Here’s the engine bay:

The steering column grommet is a boot that mounts into a cone-shaped hole in the firewall and has two holes; one for the steering column and another for the shift linkage column. I’ve seen pictures of some of these in decent shape. They angle downward parallel to the steering column outwards an inch or so. Here’s a close-up of what remains of my grommet. The bottom lip part that mounts into the firewall is intact, but the boot section that encloses the columns is gone.

I used a flat head screwdriver to pry the grommet from the firewall opening.

Clearly the grommet wouldn’t come free without removing the steering and shifter columns, so I cut the rubber with a pair of scissors.

Then I was able to pull it off.

Here are some detail shots of the top and bottom of the steering column grommet.

Here is a close-up of the profile of the grommet where it mounts to the firewall.

Engine Bay Grommets

I plan to replace all of the firewall and fender rubber grommets in the engine bay. Some are just missing and others are dried up, crusty, or falling apart. The first step was to inventory all of the holes in the engine bay that need grommets to get a sense for what size I need to order and the quantities of each.  I used my calipers to measure the diameter of each hole in the engine bay so I can get the right sized replacements.
This post serves as a photo record of the engine bay grommets, starting in the front driver’s side corner, working my way back around the firewall toward the passenger side and back down the inner fender on that side. The area with torn metal that is bare in spots I believe is where the fuel filter bracket originally hung.
The first was down on the lower inner driver’s side fender.  The diameter of this hole was 3/4″

Moving back in the direction of the firewall, another grommet in the fuel line hole just over the wheel well.  This hole was 1 1/4″ in diameter.  Also shown in this photo, further back on the same fender from the fuel line grommet (near the steering column linkage) was another grommet in a hole in the fender with a 1 1/8″ diameter.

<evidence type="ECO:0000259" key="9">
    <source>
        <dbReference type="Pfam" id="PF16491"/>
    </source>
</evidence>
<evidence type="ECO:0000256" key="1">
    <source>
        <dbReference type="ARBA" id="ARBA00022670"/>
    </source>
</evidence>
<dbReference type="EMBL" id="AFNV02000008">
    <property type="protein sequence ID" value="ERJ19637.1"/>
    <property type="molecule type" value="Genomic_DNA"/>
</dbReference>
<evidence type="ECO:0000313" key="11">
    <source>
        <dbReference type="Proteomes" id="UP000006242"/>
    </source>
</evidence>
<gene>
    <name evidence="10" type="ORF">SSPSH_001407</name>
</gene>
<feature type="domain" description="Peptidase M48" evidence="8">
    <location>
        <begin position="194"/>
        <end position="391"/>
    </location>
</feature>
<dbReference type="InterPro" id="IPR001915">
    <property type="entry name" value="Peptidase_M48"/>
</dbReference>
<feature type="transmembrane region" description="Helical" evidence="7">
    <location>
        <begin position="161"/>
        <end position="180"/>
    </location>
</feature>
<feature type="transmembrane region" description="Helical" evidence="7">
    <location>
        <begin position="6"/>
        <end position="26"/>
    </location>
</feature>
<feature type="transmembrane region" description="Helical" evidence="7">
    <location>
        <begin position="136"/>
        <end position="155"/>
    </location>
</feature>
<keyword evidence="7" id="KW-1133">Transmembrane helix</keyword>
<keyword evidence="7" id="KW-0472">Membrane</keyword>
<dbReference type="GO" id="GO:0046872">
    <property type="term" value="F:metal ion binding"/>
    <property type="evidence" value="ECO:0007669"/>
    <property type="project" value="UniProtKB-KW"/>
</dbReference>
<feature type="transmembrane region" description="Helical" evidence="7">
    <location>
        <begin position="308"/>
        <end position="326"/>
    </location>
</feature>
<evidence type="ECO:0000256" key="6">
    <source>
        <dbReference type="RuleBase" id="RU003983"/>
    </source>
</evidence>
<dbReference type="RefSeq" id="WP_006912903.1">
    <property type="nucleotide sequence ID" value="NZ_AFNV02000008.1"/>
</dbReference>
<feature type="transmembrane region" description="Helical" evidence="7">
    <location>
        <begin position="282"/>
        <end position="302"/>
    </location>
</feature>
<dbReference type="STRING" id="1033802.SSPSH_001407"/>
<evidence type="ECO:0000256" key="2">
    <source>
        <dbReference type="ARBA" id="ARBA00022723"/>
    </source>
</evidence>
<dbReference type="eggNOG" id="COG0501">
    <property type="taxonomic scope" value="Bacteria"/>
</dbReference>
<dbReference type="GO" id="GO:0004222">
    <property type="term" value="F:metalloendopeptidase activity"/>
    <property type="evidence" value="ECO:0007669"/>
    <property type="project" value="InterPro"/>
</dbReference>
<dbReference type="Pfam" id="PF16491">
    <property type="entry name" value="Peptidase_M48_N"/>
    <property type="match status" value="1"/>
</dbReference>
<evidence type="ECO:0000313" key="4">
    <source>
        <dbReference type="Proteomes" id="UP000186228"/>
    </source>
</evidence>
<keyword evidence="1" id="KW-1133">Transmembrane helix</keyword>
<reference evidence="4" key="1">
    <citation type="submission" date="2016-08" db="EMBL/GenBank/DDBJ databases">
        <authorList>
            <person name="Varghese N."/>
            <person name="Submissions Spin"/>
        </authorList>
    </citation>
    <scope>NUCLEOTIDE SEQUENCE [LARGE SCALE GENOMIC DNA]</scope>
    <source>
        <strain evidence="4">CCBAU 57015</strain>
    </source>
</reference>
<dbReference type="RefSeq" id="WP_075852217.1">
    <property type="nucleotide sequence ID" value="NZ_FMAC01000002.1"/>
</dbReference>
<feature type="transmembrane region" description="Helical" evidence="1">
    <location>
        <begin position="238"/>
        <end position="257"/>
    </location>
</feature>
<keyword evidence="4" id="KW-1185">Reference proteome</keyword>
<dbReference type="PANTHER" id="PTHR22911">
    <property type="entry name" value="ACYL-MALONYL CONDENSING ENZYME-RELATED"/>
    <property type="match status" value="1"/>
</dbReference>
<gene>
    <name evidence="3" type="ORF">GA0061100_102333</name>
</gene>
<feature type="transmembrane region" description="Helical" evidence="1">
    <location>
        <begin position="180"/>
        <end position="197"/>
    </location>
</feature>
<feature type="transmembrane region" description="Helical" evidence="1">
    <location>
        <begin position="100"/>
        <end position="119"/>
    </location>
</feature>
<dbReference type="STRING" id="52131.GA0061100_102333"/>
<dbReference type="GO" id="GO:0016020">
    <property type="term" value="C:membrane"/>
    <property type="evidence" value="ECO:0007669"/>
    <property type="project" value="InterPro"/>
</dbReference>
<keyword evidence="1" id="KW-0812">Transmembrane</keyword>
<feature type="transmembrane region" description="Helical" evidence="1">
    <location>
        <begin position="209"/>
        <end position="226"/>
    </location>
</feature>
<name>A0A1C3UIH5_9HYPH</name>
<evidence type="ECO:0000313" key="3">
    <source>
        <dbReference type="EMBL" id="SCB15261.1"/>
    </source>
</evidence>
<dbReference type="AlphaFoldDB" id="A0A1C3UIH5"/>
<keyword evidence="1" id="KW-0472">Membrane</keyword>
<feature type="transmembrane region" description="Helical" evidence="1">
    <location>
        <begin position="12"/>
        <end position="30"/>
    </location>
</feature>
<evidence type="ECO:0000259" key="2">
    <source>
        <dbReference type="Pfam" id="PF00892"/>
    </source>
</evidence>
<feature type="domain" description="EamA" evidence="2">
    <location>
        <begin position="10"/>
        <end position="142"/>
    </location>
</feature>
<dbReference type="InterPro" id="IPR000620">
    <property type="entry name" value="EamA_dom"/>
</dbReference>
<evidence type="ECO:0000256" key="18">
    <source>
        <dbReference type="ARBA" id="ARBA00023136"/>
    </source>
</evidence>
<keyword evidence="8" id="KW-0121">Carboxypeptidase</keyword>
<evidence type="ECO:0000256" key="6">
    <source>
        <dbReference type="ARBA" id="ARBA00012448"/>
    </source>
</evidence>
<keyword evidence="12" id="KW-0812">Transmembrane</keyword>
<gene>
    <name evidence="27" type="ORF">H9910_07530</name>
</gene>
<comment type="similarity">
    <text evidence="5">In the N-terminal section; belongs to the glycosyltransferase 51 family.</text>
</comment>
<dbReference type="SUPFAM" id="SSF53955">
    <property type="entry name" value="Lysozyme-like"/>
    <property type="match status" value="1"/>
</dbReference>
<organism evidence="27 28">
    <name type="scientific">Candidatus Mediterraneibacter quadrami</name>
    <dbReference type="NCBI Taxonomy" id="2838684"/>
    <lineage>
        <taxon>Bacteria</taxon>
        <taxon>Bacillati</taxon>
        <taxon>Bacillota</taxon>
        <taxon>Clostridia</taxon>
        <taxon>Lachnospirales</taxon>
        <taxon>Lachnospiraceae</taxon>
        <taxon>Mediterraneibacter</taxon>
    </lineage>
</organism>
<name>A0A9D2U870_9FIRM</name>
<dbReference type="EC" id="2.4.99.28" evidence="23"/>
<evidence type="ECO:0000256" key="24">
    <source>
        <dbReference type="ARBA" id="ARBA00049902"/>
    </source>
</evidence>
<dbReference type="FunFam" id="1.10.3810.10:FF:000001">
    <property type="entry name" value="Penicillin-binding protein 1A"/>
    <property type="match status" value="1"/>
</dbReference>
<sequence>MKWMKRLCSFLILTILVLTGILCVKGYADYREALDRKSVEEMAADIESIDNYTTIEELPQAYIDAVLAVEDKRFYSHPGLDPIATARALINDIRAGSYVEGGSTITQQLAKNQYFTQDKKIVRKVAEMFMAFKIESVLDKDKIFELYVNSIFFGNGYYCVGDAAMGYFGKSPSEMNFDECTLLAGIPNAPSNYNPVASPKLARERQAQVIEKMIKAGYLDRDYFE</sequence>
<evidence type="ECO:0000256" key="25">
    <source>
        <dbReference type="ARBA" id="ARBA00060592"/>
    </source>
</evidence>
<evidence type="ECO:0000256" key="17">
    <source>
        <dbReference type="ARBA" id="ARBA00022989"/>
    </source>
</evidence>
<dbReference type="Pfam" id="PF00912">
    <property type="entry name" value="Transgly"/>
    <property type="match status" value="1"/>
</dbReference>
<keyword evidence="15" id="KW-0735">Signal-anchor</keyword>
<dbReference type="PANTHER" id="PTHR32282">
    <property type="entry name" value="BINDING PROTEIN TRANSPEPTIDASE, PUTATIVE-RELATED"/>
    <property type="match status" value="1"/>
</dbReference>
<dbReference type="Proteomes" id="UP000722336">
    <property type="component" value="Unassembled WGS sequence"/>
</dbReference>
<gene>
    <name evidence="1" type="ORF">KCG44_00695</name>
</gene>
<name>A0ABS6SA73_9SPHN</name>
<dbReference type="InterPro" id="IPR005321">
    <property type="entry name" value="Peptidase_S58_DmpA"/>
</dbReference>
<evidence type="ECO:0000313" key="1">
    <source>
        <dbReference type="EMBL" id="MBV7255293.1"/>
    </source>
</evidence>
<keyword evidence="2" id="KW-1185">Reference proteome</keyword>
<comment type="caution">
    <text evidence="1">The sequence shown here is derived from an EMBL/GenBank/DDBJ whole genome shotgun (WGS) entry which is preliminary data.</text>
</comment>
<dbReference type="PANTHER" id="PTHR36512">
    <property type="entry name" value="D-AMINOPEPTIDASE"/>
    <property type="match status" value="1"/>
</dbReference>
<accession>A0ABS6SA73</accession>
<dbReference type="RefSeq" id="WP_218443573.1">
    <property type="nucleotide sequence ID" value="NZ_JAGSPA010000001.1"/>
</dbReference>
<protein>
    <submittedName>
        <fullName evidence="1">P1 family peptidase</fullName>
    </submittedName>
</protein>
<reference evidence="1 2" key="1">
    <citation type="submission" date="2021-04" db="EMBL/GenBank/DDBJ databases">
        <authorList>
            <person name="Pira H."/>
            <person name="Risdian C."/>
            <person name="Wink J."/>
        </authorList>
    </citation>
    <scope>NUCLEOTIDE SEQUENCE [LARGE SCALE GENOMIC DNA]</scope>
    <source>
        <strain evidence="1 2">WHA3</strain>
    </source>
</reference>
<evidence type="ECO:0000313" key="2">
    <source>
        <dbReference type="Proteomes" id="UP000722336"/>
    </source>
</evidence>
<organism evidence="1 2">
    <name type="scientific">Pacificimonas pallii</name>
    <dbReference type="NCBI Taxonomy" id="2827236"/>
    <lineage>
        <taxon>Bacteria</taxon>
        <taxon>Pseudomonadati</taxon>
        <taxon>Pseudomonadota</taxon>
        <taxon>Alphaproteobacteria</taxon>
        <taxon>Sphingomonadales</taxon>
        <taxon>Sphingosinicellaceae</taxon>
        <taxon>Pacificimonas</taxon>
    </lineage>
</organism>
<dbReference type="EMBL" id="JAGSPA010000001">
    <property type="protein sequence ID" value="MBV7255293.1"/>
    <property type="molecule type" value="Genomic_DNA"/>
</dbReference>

In the upper firewall above the shelf and next to the hood hinge, there was another grommet, this one in 1 1/8″ diameter hole.  Shown also in this picture is another hole, located to the right of the first one in the upper fender (without a grommet).  That hole was 7/8″ in diameter.

Then, pictured just to the right of the master cylinders, two small holes for the hood release (1/2″ diameter) and choke cable (3/4″).

And another small one on the other side of the steering column, 5/8″ in diameter.

Two grommets for the heater core inlet and outlet, each 1 1/8″ in size.

There were two more large holes in the firewall to the left of the heater core. I later determined that these were not original, had been drilled by a previous owner, and plan to weld them up.

On the passenger side of the engine bay, also up high above the fuse box near the hood hinge, was a larger hole with grommet for the engine bay wiring harness.  That one was 1 1/8″.

Another hole was located in the lower fender with grommet for the brake line.  That hole was 1 1/8″ in diameter.

And closer to the front of the engine bay in the upper fender over above the battery shelf, was a small 5/8″ diameter hole and grommet.  Not shown, there was another hole identical in size to this one on the opposite fender.

Below is a diagram I created of all of the engine bay holes that require grommets in my 1964 L320. The letters represent the different grommet sizes.  This should be reasonably consistent with 320s from other years.